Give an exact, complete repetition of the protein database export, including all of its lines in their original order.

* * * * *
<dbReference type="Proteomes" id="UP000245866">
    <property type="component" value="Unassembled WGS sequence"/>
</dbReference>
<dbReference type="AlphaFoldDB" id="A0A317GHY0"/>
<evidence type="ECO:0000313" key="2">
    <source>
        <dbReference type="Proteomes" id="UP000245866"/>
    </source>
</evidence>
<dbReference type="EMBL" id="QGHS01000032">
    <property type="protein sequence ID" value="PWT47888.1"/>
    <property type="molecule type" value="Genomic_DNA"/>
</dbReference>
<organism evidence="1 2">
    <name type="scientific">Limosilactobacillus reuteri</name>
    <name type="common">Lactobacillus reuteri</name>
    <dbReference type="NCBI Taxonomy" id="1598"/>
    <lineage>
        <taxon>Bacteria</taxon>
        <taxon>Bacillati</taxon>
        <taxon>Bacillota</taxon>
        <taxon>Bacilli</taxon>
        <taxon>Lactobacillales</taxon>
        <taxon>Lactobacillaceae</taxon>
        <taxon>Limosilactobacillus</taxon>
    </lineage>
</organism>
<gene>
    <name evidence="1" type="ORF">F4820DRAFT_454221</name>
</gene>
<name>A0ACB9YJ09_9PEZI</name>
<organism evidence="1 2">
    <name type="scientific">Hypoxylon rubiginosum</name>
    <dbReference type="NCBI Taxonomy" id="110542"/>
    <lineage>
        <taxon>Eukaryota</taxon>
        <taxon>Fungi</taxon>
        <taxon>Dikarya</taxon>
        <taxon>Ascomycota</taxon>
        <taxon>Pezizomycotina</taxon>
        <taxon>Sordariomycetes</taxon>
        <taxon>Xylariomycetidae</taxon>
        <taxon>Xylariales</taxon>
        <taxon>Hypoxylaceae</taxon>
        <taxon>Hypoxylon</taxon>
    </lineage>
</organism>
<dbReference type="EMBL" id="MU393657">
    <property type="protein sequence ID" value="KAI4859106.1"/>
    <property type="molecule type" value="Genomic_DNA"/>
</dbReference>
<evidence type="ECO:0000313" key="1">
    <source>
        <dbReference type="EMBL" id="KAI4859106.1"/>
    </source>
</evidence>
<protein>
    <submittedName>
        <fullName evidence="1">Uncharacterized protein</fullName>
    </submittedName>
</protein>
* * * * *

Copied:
<dbReference type="Proteomes" id="UP000245866">
    <property type="component" value="Unassembled WGS sequence"/>
</dbReference>
<dbReference type="AlphaFoldDB" id="A0A317GHY0"/>
<evidence type="ECO:0000313" key="2">
    <source>
        <dbReference type="Proteomes" id="UP000245866"/>
    </source>
</evidence>
<dbReference type="EMBL" id="QGHS01000032">
    <property type="protein sequence ID" value="PWT47888.1"/>
    <property type="molecule type" value="Genomic_DNA"/>
</dbReference>
<organism evidence="1 2">
    <name type="scientific">Limosilactobacillus reuteri</name>
    <name type="common">Lactobacillus reuteri</name>
    <dbReference type="NCBI Taxonomy" id="1598"/>
    <lineage>
        <taxon>Bacteria</taxon>
        <taxon>Bacillati</taxon>
        <taxon>Bacillota</taxon>
        <taxon>Bacilli</taxon>
        <taxon>Lactobacillales</taxon>
        <taxon>Lactobacillaceae</taxon>
        <taxon>Limosilactobacillus</taxon>
    </lineage>
</organism>
<gene>
    <name evidence="1" type="ORF">F4820DRAFT_454221</name>
</gene>
<name>A0ACB9YJ09_9PEZI</name>
<organism evidence="1 2">
    <name type="scientific">Hypoxylon rubiginosum</name>
    <dbReference type="NCBI Taxonomy" id="110542"/>
    <lineage>
        <taxon>Eukaryota</taxon>
        <taxon>Fungi</taxon>
        <taxon>Dikarya</taxon>
        <taxon>Ascomycota</taxon>
        <taxon>Pezizomycotina</taxon>
        <taxon>Sordariomycetes</taxon>
        <taxon>Xylariomycetidae</taxon>
        <taxon>Xylariales</taxon>
        <taxon>Hypoxylaceae</taxon>
        <taxon>Hypoxylon</taxon>
    </lineage>
</organism>
<dbReference type="EMBL" id="MU393657">
    <property type="protein sequence ID" value="KAI4859106.1"/>
    <property type="molecule type" value="Genomic_DNA"/>
</dbReference>
<evidence type="ECO:0000313" key="1">
    <source>
        <dbReference type="EMBL" id="KAI4859106.1"/>
    </source>
</evidence>
<protein>
    <submittedName>
        <fullName evidence="1">Uncharacterized protein</fullName>
    </submittedName>
</protein>